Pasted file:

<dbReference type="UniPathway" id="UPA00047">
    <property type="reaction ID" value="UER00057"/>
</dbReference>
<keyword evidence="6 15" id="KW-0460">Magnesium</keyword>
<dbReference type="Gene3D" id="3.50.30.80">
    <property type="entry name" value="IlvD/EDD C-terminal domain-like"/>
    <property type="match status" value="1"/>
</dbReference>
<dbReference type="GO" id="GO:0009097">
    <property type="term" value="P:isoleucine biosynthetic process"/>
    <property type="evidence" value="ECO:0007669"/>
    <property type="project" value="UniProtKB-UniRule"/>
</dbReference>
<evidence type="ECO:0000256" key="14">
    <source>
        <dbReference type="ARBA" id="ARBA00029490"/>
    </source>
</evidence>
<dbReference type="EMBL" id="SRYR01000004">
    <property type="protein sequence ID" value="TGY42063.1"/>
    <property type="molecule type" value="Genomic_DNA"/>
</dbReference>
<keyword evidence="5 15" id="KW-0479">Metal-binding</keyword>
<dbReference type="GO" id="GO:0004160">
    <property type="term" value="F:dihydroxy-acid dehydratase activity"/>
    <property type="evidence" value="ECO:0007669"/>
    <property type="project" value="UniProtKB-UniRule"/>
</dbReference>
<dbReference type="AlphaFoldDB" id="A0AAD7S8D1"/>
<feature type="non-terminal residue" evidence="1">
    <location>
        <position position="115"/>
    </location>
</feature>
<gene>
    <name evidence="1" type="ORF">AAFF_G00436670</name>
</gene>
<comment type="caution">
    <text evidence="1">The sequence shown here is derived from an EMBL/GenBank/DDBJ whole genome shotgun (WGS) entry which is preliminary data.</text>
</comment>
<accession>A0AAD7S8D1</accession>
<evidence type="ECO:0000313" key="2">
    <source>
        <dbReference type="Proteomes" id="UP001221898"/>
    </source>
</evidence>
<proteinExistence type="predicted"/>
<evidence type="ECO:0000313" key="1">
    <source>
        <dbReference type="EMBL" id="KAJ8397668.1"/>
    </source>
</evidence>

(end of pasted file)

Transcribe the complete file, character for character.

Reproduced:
<dbReference type="UniPathway" id="UPA00047">
    <property type="reaction ID" value="UER00057"/>
</dbReference>
<keyword evidence="6 15" id="KW-0460">Magnesium</keyword>
<dbReference type="Gene3D" id="3.50.30.80">
    <property type="entry name" value="IlvD/EDD C-terminal domain-like"/>
    <property type="match status" value="1"/>
</dbReference>
<dbReference type="GO" id="GO:0009097">
    <property type="term" value="P:isoleucine biosynthetic process"/>
    <property type="evidence" value="ECO:0007669"/>
    <property type="project" value="UniProtKB-UniRule"/>
</dbReference>
<evidence type="ECO:0000256" key="14">
    <source>
        <dbReference type="ARBA" id="ARBA00029490"/>
    </source>
</evidence>
<dbReference type="EMBL" id="SRYR01000004">
    <property type="protein sequence ID" value="TGY42063.1"/>
    <property type="molecule type" value="Genomic_DNA"/>
</dbReference>
<keyword evidence="5 15" id="KW-0479">Metal-binding</keyword>
<dbReference type="GO" id="GO:0004160">
    <property type="term" value="F:dihydroxy-acid dehydratase activity"/>
    <property type="evidence" value="ECO:0007669"/>
    <property type="project" value="UniProtKB-UniRule"/>
</dbReference>
<dbReference type="AlphaFoldDB" id="A0AAD7S8D1"/>
<feature type="non-terminal residue" evidence="1">
    <location>
        <position position="115"/>
    </location>
</feature>
<gene>
    <name evidence="1" type="ORF">AAFF_G00436670</name>
</gene>
<comment type="caution">
    <text evidence="1">The sequence shown here is derived from an EMBL/GenBank/DDBJ whole genome shotgun (WGS) entry which is preliminary data.</text>
</comment>
<accession>A0AAD7S8D1</accession>
<evidence type="ECO:0000313" key="2">
    <source>
        <dbReference type="Proteomes" id="UP001221898"/>
    </source>
</evidence>
<proteinExistence type="predicted"/>
<evidence type="ECO:0000313" key="1">
    <source>
        <dbReference type="EMBL" id="KAJ8397668.1"/>
    </source>
</evidence>